Japan’s decision opens new doors for Vietnamese “thieu” lychee

Japan's recent decision of importing Vietnamese thieu lychee is expected to open new doors for this fruit, according to Vietnamese Trade Counsellor in Japan Ta Duc Minh.

Thieu lychee is Vietnam's fourth fresh fruit licensed to be exported to Japan after dragon fruit, mango and banana, Minh told the Vietnam News Agency correspondents in Japan on January 9.

Since Japan is one of the choosiest markets in the world with strict food safety and hygiene standards, the presence of Vietnamese fresh lychee in the market will help widen doors to export to other developed countries, Minh said.

To make good use of this opportunity, Minh advised businesses to strictly abide by Japan's quarantine regulations and standards on food hygiene and safety.

Fruit exporters must pay special attention to the quarantine stage because any batches of lychee with pesticide residues exceeding the Japanese regulation will be returned or destroyed, he said.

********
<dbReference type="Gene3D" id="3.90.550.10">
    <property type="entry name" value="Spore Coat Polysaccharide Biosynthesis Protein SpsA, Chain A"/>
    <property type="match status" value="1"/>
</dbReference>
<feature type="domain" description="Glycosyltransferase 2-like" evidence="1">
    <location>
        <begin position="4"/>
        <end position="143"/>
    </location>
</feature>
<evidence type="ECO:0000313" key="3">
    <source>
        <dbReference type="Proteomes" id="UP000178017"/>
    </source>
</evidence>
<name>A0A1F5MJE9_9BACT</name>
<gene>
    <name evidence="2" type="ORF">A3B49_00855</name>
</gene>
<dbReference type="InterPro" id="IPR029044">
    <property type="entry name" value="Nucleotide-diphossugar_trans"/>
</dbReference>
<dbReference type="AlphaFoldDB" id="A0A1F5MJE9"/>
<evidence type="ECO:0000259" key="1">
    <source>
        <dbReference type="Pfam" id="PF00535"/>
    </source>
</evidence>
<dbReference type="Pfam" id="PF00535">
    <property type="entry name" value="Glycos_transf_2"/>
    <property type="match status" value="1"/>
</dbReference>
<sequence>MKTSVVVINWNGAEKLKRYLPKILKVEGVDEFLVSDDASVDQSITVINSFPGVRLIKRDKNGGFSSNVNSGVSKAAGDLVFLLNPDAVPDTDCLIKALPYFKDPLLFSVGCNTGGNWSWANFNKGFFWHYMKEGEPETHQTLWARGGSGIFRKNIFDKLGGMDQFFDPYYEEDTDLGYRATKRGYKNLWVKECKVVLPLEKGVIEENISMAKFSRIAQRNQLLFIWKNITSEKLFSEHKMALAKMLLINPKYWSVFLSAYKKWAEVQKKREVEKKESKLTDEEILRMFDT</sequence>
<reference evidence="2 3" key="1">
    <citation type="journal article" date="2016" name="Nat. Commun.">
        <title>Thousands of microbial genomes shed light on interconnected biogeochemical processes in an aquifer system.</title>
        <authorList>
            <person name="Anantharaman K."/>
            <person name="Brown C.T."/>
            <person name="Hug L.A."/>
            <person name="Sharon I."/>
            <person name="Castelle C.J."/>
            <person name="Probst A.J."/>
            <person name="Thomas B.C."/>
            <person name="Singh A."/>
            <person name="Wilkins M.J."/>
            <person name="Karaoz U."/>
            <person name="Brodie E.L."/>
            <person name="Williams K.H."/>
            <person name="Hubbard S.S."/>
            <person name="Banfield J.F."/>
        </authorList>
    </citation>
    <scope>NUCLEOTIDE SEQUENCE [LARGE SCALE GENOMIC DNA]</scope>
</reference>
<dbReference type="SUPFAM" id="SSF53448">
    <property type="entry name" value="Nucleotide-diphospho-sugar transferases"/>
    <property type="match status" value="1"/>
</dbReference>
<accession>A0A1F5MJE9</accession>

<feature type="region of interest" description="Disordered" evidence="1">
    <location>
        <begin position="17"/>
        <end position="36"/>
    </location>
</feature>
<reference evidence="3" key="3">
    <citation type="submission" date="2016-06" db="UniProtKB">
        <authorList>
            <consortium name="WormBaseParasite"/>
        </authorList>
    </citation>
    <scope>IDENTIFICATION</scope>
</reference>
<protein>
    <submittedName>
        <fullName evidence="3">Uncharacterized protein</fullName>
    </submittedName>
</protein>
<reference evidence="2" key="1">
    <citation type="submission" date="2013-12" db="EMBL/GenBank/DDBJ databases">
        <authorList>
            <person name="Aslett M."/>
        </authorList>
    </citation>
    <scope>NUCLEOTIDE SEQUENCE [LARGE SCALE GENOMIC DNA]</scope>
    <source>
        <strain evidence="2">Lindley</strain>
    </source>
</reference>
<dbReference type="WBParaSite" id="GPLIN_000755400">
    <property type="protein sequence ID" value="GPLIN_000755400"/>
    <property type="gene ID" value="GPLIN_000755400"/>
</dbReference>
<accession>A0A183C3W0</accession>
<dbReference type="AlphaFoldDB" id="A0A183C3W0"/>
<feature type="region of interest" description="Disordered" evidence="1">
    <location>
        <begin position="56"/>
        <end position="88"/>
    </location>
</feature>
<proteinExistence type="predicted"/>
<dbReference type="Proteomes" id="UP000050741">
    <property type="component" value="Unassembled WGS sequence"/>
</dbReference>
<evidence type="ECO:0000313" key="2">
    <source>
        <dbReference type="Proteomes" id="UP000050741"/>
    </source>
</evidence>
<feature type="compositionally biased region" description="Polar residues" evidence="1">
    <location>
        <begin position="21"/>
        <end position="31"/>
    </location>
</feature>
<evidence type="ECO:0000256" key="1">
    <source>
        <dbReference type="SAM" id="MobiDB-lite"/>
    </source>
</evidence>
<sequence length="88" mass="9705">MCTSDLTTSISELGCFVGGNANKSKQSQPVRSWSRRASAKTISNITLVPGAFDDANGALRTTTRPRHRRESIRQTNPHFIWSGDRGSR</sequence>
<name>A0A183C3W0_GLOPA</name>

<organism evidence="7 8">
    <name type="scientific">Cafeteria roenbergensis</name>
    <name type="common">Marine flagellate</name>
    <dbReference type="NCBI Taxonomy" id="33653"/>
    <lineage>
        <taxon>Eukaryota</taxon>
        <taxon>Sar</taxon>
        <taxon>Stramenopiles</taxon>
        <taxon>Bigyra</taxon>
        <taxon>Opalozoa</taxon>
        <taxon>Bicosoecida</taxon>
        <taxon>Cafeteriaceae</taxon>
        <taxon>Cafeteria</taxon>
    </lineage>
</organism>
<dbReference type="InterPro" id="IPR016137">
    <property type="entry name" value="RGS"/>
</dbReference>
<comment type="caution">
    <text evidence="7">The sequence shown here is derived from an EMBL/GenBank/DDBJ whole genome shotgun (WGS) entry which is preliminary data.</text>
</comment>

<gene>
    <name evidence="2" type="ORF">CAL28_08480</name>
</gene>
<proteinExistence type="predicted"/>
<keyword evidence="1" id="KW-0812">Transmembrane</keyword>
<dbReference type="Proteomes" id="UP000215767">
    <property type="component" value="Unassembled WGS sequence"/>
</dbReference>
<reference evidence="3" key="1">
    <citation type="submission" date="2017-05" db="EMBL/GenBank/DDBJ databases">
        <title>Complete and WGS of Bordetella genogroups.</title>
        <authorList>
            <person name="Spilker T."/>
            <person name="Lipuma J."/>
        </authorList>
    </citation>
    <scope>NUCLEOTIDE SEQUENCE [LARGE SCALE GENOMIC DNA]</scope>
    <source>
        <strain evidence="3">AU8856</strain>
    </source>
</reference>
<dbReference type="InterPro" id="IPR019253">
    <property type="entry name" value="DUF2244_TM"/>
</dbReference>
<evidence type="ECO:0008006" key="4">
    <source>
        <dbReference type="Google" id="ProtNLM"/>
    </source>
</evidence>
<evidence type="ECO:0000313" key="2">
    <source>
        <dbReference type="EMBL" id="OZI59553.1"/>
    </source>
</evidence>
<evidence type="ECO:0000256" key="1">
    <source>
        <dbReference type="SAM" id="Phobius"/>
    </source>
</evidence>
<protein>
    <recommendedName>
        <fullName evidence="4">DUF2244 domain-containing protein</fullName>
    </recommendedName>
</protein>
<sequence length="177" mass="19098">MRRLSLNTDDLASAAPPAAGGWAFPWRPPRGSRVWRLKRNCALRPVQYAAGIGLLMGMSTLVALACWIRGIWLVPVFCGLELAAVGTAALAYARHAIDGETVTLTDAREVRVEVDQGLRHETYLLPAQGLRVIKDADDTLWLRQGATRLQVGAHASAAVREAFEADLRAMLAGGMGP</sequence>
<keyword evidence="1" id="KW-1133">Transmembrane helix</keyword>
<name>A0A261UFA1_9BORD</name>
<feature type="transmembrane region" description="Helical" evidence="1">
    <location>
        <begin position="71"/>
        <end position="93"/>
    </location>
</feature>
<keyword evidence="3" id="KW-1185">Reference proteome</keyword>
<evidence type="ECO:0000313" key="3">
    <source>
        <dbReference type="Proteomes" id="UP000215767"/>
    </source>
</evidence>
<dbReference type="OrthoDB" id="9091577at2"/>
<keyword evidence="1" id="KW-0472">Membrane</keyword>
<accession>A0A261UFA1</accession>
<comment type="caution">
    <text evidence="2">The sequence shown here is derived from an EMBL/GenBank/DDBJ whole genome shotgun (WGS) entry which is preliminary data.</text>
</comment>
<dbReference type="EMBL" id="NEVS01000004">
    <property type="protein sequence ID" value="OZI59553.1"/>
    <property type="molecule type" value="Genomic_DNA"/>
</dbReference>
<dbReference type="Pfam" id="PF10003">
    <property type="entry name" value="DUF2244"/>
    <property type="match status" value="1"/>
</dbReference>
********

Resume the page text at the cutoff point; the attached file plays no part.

He suggested applying advanced preservation technology to keep the lychee fresh longer.

In December 2019, the Ministry of Agriculture, Forestry and Fisheries of Japan (MAFF) sent a letter to the Plant Protection Department of Vietnam's Ministry of Agriculture and Rural Development saying to open door for Vietnamese thieu lychee.

This is the result of more than five years of negotiation efforts between the Vietnamese Plant Protection Department and the MAFF.

The letter was enclosed with regulations on imported plant quarantine for Vietnamese lychee, which took effect from December 15, 2019.

Accordingly, Vietnamese lychee exported to Japan must be grown in gardens supervised and granted area codes by the Plant Protection Department, and comply with Japan's regulations on plant quarantine and food safety.

Exported batches must be packed and treated with Methyl Bromide at facilities recognised by the Plant Protection Department and the MAFF with the minimum dosage of 32g/m3 for two hours under the supervision of Vietnamese and Japanese plant quarantine officers.

They must be enclosed with a phytosanitary certificate issued by the Plant Protection Department.

Source: Vietnam News Agency